The Light Always Shines
Perhaps you will admit it as much as I will do – it is hard to fake it. It is Easter, but it just doesn’t feel like it. Whether it is Church worship, Easter egg hunts, family gatherings or other celebrations, this year Easter feels a mirage, a chimera. Even as I write these words, there is a sadness in my heart that comes from experiencing death and destruction around. Yesterday in the United States alone we lost 2000 people. We saw scenes of mass graves being dug in New York. Around the world the death toll from this awful, nightmarish pandemic has exceeded a hundred thousand people, with almost 20,000 deaths in our own nation. Here then is my dilemma and perhaps yours too. While I fully comprehend the implications of the death and resurrection of Jesus Christ; while I believe that Jesus Christ has been raised from the dead, is alive and is with us; while I believe with all my heart that eternity awaits us, it is impossible to ignore the gloom that overshadows us. Conversely, though, as a man of faith I believe – that no matter how bad it gets, it is impossible to ignore that reality that our world is a world that has been transformed by the resurrection of Jesus Christ. As a man of faith, it is impossible for me deny that our world has not been touched by the rays that emanated from the empty tomb. As a man of faith, I still believe!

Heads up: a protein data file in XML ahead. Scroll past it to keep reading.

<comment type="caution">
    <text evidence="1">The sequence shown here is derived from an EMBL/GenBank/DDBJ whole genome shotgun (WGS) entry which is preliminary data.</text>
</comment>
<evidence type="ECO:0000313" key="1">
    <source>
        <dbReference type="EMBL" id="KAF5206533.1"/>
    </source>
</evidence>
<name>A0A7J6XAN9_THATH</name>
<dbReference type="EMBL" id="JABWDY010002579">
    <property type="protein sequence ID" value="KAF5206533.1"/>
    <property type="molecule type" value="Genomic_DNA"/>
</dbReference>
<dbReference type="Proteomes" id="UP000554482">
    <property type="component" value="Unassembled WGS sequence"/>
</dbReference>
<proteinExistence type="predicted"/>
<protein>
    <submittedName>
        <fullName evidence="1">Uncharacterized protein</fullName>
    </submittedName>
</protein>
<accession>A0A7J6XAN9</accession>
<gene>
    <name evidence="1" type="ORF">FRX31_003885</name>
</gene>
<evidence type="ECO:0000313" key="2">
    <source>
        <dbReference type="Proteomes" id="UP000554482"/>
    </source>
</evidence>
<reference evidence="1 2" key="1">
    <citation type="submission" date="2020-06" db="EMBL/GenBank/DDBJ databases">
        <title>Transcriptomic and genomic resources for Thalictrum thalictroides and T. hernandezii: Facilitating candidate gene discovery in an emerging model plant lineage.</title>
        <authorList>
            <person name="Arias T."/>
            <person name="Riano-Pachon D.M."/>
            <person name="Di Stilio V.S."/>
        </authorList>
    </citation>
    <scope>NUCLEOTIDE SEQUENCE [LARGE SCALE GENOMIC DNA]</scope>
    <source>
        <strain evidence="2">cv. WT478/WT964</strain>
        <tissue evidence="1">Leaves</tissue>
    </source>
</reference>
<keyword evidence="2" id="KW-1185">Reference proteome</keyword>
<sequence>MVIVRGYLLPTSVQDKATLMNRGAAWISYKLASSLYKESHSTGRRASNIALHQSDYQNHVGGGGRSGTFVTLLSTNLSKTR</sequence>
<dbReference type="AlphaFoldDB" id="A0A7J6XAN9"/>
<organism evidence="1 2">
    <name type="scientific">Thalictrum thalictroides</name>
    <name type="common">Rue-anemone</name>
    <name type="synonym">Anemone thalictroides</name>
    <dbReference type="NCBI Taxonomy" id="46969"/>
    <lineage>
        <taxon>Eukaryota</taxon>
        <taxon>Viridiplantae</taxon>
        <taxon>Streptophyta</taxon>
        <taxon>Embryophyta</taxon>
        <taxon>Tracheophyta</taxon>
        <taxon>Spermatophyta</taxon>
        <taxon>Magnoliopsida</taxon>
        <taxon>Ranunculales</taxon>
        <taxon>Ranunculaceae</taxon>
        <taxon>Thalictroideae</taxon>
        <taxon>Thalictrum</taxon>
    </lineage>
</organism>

With these mixed emotions and sentiments, I want to say three things to the Church today:
Faith is For These Times. The three years after which Jesus began his ministry were incredibly difficult days for him, for his disciples, and for his family. For somebody born miraculously and for someone who did immense good, he faced too much opposition, intolerance, and hate. From being God’s darling, he descended too quickly to be a crucified criminal. It was equally hard, if not even harder, for the people around him. His mother, his disciples, his followers were the ones who bore the raw brunt of his brutal suffering and death. What about God’s promises, now? What about God’s assurances, now? What about life, now? What about everything, now? But it was in those very moments that faith mattered most. Faith was for every moment when things looked bleak. Faith was for those moments when nothing seemed sure. Faith was for the days when everything was falling apart. Faith was for the time when He said, “It is finished!” Faith was for the times when the tomb was sealed shut! So, I say to this to you now – faith is for these times. Thank God for the resurrection of Jesus! Easter tells me to never give up the faith. Faith IS for these times.